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My church has the Sanctuary lights on a dimmer switch. The fixtures currently have 200 Watt incandescent bulbs. As those bulbs burn out, we would like to replace them with the equivalent in an LED bulb. We know we will need a new dimmer switch, but is there a dimmer that will work with both types of bulbs throughout the fixtures at the same time?

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  • How many of these 200W monsters do you have on your dimmer setup? Commented Sep 21, 2019 at 2:44

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Consider: A tungsten bulb typically has a 2000 hour life span. A 200 watt bulb will use 400 kWh of electricity in it's life span. If you are at a typical 12c/kWh rate that means $48 worth of electricity over it's life, many times the cost of the bulb.

How much are you saving by delaying the replacement?

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Yes. Screw-in, incandescent replacement LED lights are actually fairly complex peoducts with a lot of smarts. They are not merely "bare LEDs with a limiting resistor" (though low-voltage LED lighting does exist which is this).

The smartness of these bulbs makes them naturally immune to dimming. (they will simply disregard what the dimmer is trying to do). However, "dimmable" LEDs have additional intelligence, and are able to reverse-engineer what the dimmer is trying to do, and set their brightness accordingly.

However, dimmers need power of their own, and most get it by "leaking" power through the incandescent bulb. Some older ones react badly to the way LEDs work. (Though, many dimmable LEDs have features to ease that problem, and there is also equipment you can use to do the same). We see it all the time where a set of dimmable lights work great with incandescent, work great with some LEDs and 1 incandescent, then fail with all LED. That is when you want to use that equipment. If that doesn't work, replace the dimmer.

Sometimes, especially in theatrical work, people find LED dimming to be too limiting - it won't go dim enough, etc. That is a good time to go low-voltage LED dimming/control as I mentioned before. This is an amazing world where anything is possible, and you've seen showcases of this technology. It can be done in colors, can be sequenced and automated, etc., and the dimming can go as low as you want to go.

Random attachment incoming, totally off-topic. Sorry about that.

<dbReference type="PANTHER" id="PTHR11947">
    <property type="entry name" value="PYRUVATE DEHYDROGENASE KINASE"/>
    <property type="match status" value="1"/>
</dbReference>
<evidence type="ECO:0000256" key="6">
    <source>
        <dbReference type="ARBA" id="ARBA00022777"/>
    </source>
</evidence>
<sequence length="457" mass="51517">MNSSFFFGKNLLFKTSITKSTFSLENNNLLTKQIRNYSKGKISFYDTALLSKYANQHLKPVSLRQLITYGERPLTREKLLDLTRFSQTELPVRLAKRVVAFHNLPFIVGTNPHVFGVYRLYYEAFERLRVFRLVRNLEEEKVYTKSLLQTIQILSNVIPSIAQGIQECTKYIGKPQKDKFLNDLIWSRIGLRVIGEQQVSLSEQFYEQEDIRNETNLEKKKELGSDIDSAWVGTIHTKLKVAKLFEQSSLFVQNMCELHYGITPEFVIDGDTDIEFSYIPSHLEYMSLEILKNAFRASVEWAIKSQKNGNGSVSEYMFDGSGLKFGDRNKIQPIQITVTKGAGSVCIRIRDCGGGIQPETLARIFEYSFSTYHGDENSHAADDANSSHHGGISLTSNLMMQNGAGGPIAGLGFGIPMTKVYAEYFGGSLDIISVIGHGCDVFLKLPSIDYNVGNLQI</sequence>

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Most high voltage LED equivalent bulbs will work fine with a standard incandescent dimmer. Plus, it is fine to mix incandescent and high voltage LED on the same dimmer. The worst that would happen would be the dimming range is abrupt but this can be fixed by replacing the dimmer with a Lutron CL incandescent type dimmer that comes with a range adjuster to soften the abruptness.

What you don't want to do is mix magnetic and electronic low voltage but it doesn't sound like you have that issue.

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how much money would you be throwing away if you threw out all the 200W globes? is it really worth the effort to try to run a mixture of different lamps off a single dimmer.

LED lamps dim at a different rate to incandescents, LEDs respond to current, incansedcents to power, but incansedcents also change hue as they are adjusted. while LED lamps do not.

Getting LED lamps to mimic the performace of the incandescents will be hard.

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Lutron Diva C.L Dimmer for Dimmable LED, Halogen and Incandescent Bulbs, Single-Pole or 3-Way, DVCL-153P-WH, White – Amazon

See at the bottom right, where it has little pictures : INC / HAL - CFL - LED

enter image description here

The problem is that you have 200 Watt incandescent bulbs, and most dimmers including this one are only good up to 600w. You need some commercial hardware ($$$) or one of these for every three lights.

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  • ... and if you have to chop some of the fins off to fit them in the box together, now you only get two per (I forget how much you have to de-rate for taking fins off, but it'll make it less than 600w and that's game over).
    – Mazura
    Commented Sep 21, 2019 at 1:43

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